Blue Jays' Cavan Biggio breaks out with massive game

Yahoo Canada Sports
Cavan Biggio is on the board. (Fred Thornhill/The Canadian Press via AP)
Cavan Biggio is on the board. (Fred Thornhill/The Canadian Press via AP)

When your dad has 3,060 MLB hits, you don’t want to wait too long into your big-league career to start your quest for family supremacy.

After a rough couple of games in which he went 0-for-6 with three strikeouts, Cavan Biggio got to work on Sunday, producing the type of game the Blue Jays hope is indicative of what’s to come. The 24-year-old busted out, going 3-for-4 with his first career home run in Toronto’s 10-1 win.

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“It gave me the chills,” manager Charlie Montoyo said. “I thought ‘man that’s why I love this job, that’s why I came here to see that.’ That was fun.”

Biggio got things started in the second inning. After taking a fastball well high from Padres southpaw Robbie Erlin, he got hold of a heater low in the zone and shot it through the infield for his first career hit.


The hit itself wasn’t particularly special - a 91.4-mph grounder with a .250 Expected Average - but Biggio would have happily taken anything that broke up his early goose egg.

“You just want to get that first hit and get that monkey off your back,” he said. “After that first at-bat I felt like I could finally exhale and just play the game.”

Just two innings later, Matt Wisler left a fastball in his wheelhouse and Biggio got on the board with his first deep fly - this time a 405-foot bomb above the second deck that stayed just inside the foul pole. Biggio found himself fearing it would be a long strike and trying to will it fair.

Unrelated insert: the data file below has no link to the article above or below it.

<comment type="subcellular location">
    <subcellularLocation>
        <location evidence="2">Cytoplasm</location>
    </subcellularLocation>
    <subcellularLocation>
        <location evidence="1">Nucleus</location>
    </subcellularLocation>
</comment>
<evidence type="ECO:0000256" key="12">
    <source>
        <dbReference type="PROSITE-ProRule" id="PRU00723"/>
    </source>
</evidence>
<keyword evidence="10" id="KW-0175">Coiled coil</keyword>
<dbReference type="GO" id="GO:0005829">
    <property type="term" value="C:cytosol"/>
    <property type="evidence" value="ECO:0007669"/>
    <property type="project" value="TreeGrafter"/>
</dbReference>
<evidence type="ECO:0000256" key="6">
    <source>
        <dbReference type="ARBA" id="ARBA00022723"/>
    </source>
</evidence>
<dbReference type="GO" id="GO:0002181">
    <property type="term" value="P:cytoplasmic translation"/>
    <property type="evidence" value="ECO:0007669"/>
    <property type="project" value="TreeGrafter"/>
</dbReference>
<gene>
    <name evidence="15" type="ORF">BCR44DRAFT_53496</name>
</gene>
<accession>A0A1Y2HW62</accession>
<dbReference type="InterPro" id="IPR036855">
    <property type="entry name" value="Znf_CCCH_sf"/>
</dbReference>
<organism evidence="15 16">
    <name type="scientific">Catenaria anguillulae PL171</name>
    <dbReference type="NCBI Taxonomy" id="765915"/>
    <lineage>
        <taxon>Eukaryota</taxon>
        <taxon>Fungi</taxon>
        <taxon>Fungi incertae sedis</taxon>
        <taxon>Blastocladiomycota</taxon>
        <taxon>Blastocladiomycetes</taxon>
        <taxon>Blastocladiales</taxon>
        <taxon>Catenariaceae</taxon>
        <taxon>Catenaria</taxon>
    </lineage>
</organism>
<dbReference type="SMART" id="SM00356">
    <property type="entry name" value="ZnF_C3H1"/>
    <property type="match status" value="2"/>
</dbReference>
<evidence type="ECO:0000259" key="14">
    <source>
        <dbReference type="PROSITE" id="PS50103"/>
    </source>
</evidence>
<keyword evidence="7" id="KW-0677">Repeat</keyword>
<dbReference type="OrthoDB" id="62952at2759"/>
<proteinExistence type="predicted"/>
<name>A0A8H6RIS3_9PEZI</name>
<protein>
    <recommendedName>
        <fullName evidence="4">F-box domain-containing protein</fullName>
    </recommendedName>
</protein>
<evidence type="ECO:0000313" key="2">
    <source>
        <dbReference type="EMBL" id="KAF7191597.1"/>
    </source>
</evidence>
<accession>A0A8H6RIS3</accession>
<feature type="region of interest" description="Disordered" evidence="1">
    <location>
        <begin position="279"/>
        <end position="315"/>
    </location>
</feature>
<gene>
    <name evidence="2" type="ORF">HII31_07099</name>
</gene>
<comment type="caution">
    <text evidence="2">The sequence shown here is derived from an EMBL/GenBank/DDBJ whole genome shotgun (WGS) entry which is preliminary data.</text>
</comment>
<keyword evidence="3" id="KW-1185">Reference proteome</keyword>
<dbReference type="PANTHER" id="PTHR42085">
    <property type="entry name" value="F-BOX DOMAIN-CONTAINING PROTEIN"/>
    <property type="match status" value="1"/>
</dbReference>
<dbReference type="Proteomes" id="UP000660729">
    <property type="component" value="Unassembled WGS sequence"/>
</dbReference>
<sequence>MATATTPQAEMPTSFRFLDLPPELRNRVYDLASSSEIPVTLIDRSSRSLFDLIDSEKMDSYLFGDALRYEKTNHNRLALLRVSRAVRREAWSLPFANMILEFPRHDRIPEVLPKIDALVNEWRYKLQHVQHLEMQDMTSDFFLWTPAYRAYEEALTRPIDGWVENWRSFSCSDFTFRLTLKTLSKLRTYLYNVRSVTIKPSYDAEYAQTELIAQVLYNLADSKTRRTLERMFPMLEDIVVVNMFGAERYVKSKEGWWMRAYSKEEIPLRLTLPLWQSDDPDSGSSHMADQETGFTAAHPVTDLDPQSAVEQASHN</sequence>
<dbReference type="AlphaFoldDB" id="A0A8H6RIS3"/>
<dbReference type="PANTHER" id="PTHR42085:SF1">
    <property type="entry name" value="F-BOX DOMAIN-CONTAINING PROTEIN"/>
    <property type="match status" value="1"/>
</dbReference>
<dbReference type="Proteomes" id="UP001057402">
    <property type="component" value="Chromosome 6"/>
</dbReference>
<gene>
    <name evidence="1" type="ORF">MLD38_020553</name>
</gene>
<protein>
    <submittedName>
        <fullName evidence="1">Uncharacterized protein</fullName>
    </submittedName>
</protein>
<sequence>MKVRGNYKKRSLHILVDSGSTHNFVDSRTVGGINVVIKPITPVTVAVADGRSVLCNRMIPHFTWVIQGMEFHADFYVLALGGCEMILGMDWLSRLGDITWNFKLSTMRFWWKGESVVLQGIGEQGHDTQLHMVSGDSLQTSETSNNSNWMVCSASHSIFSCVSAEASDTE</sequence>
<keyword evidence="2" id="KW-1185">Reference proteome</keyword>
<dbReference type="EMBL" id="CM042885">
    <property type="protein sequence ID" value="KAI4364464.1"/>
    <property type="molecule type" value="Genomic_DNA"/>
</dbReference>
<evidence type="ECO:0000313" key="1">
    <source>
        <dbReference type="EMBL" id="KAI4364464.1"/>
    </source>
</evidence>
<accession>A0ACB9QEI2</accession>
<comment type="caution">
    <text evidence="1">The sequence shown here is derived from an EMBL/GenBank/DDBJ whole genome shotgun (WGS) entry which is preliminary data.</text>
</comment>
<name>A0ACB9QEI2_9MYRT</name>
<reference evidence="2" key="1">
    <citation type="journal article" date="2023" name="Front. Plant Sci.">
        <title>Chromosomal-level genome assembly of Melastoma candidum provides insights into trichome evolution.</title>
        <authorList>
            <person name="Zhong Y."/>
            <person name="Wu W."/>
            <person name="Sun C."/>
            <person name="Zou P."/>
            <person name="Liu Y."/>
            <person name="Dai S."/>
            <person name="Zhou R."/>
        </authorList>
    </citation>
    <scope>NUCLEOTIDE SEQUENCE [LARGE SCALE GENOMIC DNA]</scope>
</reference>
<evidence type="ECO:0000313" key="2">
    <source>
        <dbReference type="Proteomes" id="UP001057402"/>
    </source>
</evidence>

“That’s why I was walking down the line a little bit,” he said. “They tried to come inside with a fastball with two strikes and I was just trying to battle and keep my hands inside. But yeah just hoping the ball would be fair.”

The high-arching round tripper put the Blue Jays ahead 3-1 and also got former minor league teammates Vladimir Guerrero Jr. and Lourdes Gurriel Jr. going in a major way.

“I felt like it was me hitting that home run,” Gurriel Jr. said through an interpreter. “I love Biggio, he’s going to be a great player so we were very, very happy for him.”

Being the kind of teammate that elicits that reaction isn’t an accident for Biggio, it’s something he actively works at, which help explains why he’s so beloved by the guys who’ve played with him in the minors.

“Being a good teammate is probably the biggest thing for a baseball player,” he said. “You can trick a coach, you can trick the media, but you can’t trick a teammate. Our relationships are probably the most important, especially over the course of your season when you’re trying to win. It’s just something I’ve learned from my dad and being around the game for so long.”

It wasn’t just Biggio’s teammates that had big reactions for his first career homer. His Hall of Famer dad, Craig - who’d demonstrated superhuman stoicism to that point - was dishing out the high fives to Blue Jays fans.


The rookie wasn’t done after the home run, either. In the sixth inning, he added an RBI single, clubbing a Luis Perdomo fastball to centre to score Gurriel Jr.

Despite something of a slow start, the Blue Jays expect big things from the 24-year-old who hit .307/.445/.504 in Triple-A this season. In the last couple of years, Biggio has gone from a non-prospect with a famous name to a player Toronto hopes will be a part of its future core.

Sunday was the first time he played like he deserved that billing. He’ll need plenty more big games to secure his place in the Blue Jays’ plans, but with a couple of major firsts in his rearview, his road looks a little bit easier.

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